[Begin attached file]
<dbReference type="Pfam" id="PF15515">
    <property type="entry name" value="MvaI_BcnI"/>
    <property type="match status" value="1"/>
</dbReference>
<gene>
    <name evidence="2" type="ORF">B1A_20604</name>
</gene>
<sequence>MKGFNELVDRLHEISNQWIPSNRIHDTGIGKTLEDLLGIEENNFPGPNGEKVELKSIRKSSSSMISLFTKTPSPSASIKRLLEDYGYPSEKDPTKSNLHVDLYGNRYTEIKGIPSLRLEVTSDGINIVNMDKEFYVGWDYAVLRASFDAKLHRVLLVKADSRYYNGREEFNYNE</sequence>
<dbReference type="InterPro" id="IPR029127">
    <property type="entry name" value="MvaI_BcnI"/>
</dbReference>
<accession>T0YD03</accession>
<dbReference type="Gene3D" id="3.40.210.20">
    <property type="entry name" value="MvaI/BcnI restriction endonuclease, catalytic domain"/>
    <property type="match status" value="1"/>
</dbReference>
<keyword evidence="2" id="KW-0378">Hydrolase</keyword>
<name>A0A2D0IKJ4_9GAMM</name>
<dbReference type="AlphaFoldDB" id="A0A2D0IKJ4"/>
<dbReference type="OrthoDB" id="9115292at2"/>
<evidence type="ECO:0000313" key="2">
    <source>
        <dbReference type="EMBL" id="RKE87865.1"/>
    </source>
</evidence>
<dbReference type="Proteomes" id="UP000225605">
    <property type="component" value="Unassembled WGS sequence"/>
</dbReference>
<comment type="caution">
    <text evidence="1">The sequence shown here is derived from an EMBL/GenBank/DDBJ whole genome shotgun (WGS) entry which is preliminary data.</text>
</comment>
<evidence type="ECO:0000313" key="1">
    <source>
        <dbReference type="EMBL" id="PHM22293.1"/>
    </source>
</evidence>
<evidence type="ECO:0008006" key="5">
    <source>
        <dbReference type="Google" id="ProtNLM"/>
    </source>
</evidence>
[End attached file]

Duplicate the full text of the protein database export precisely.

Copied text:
<dbReference type="Pfam" id="PF15515">
    <property type="entry name" value="MvaI_BcnI"/>
    <property type="match status" value="1"/>
</dbReference>
<gene>
    <name evidence="2" type="ORF">B1A_20604</name>
</gene>
<sequence>MKGFNELVDRLHEISNQWIPSNRIHDTGIGKTLEDLLGIEENNFPGPNGEKVELKSIRKSSSSMISLFTKTPSPSASIKRLLEDYGYPSEKDPTKSNLHVDLYGNRYTEIKGIPSLRLEVTSDGINIVNMDKEFYVGWDYAVLRASFDAKLHRVLLVKADSRYYNGREEFNYNE</sequence>
<dbReference type="InterPro" id="IPR029127">
    <property type="entry name" value="MvaI_BcnI"/>
</dbReference>
<accession>T0YD03</accession>
<dbReference type="Gene3D" id="3.40.210.20">
    <property type="entry name" value="MvaI/BcnI restriction endonuclease, catalytic domain"/>
    <property type="match status" value="1"/>
</dbReference>
<keyword evidence="2" id="KW-0378">Hydrolase</keyword>
<name>A0A2D0IKJ4_9GAMM</name>
<dbReference type="AlphaFoldDB" id="A0A2D0IKJ4"/>
<dbReference type="OrthoDB" id="9115292at2"/>
<evidence type="ECO:0000313" key="2">
    <source>
        <dbReference type="EMBL" id="RKE87865.1"/>
    </source>
</evidence>
<dbReference type="Proteomes" id="UP000225605">
    <property type="component" value="Unassembled WGS sequence"/>
</dbReference>
<comment type="caution">
    <text evidence="1">The sequence shown here is derived from an EMBL/GenBank/DDBJ whole genome shotgun (WGS) entry which is preliminary data.</text>
</comment>
<evidence type="ECO:0000313" key="1">
    <source>
        <dbReference type="EMBL" id="PHM22293.1"/>
    </source>
</evidence>
<evidence type="ECO:0008006" key="5">
    <source>
        <dbReference type="Google" id="ProtNLM"/>
    </source>
</evidence>